The Witcher 2 continues on the tradition of having two main weapons, a sword made from silver, and a sword made from steel and meteorite rocks. What’s a bit more evident this time, at least on the Dark Mode difficulty, is that if you use the incorrect sword on an opponent, it does very little to no damage. The combat log will mention that you are using the wrong sword, which is doing minimal damage or that is ineffective. Switching to the other sword remedies this issue, so there are several ways to realize you’re using the wrong sword instead of the enemy being over powered and impossible to kill. We ran into that a few times since Geralt will pull out the last used sword when engaged in new combat, instead of grabbing the ‘correct’ sword. One could nitpick that he should know to pick the correct one, the way we look at it they made it so that the player should be the one picking the correct one to add some challenge. Just like in the first game, the steel sword is meant to be used against humanoids, such as humans, elves, dwarves, whereas the silver sword is meant for monsters, including dragons.
Oils have made a return to the game, though they do not last as long as they had before, they are just as effective on a sword to give bonus damage against a specific enemy type (ex: necrophages), or just generically. There are additional weaponry, taking the form of thrown daggers, bombs (which were around before), and crafted traps.
In order to be able to throw a dagger, you must put a point into the training (or first) skill tree. We tried using thrown daggers in the beginning (namely during the tutorial as you are shown all forms of combat there), but didn’t find we liked using them all that much. Bombs and traps do not have the same sort of limitations as thrown daggers, both can be used without any skill point training. Geralt can once again craft bombs when he is meditating, however he for some reason is unable to make traps himself. Instead he must go to a vendor, pay for them to make them with the corresponding materials and the schematics, or buy them pre-made from certain vendors at significantly higher prices with limited stock.
A nice change in learning about monsters is rather than always having to find/buy books to read about certain monsters, if you kill or fight enough of them, you will learn enough to fill up the ‘codex’ entry. This makes sense as if you are killing a lot of something, you’ll eventually figure out its strengths and weaknesses, provided you aren’t just continually ‘dying’ to it. We quite appreciated the fact we didn’t have to waste a lot of gold this time on books to allow us to be able to gather items from the slain monsters only if our codex entry was filled out (like in Witcher 1).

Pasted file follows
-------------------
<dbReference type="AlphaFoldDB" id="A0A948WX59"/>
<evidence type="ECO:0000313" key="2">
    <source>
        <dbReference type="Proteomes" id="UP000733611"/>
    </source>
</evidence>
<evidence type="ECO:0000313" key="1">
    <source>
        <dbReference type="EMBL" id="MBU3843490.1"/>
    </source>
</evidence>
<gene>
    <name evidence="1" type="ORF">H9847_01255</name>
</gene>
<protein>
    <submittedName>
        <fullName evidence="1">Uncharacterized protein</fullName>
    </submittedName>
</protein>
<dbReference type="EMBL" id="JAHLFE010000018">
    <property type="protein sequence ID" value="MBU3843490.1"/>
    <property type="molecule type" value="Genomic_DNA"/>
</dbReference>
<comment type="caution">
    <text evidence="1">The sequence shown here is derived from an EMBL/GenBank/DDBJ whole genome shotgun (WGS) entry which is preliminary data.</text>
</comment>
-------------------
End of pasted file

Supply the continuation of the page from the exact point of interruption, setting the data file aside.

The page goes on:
The crafting system has returned, broken down into items that you can craft while meditating, and those that require a vendor to make them for you. Gathering materials has been expanded upon, as there are a lot more unique and non-unique items that are required in order to craft something. Swords will require some amount of wood for its hilt (though there are a lot of piles of wood all throughout the game, plus vendors sell them), armour will require different types of cloth and leather, and traps require they own sets of ingredients too. Enemies will sometimes drop some of these crafting items, though a lot of the time you can find them in containers, boxes, etc, so unless you are strapped for cash, you can usually keep a small stock of them in your storage ‘chest’ which can be found and accessed in each of the acts.
In order to craft an item yourself, you must first be meditating (not in combat) as in the first game, as well as have the schematic for the item you wish to craft. You are able to meditate anywhere as long as you are not in combat, which has changed from at a campfire or at an inn. We’ll elaborate later on why they did this, as some mechanics required this ‘change’. The schematics can be bought from various vendors throughout the game. Oils, Bombs, and potions are the items you can once again craft, though they stack a lot higher in your inventory than they did in the Witcher 1. Nice, but loss of realism at the same time is the fact you no longer need buy an alcoholic base for your potions, or have other base items for say the oils or bombs. It looks like either you carry an infinite amount of them or its just wrapped into the ingredients required to craft the item. It is nice to not have to worry about having them in your inventory to craft something, though it loses some of its previous ‘realism’ of alchemy.
Some of the potions have had their affects and durations altered. All potions have a maximum of ten minutes (in real time) that they will last, instead of hours of in game time. This change is alright aside from the fact that when you are in a long conversation with someone who you may have to fight, the potion timer will tick away, leaving you with less time to use the potion in the ensuing combat. On easier difficulties these potions aids may not be as critical compared to on harder difficulties such as Dark Mode where any edge can be the difference between winning the fight or not. The Swallow potion still increases in and out of combat vitality regeneration, though the Cat potion no longer just grants improved night vision. Instead it allows you to see through walls, in the sense that you actually get to see the circulatory system/heartbeat of enemies making it so that you can more easily find them in the dark (as well as avoid their attacks during combat). It is a little odd the different ‘view’ type when you have a Cat potion, it lasts only five minutes instead of ten to balance this out. We decided to include a screenshot showing this, to prepare you on what you’ll be ‘dealing with’ when you play the game yourself and need to use this potion as there are a few occasions it is quite necessary to use it.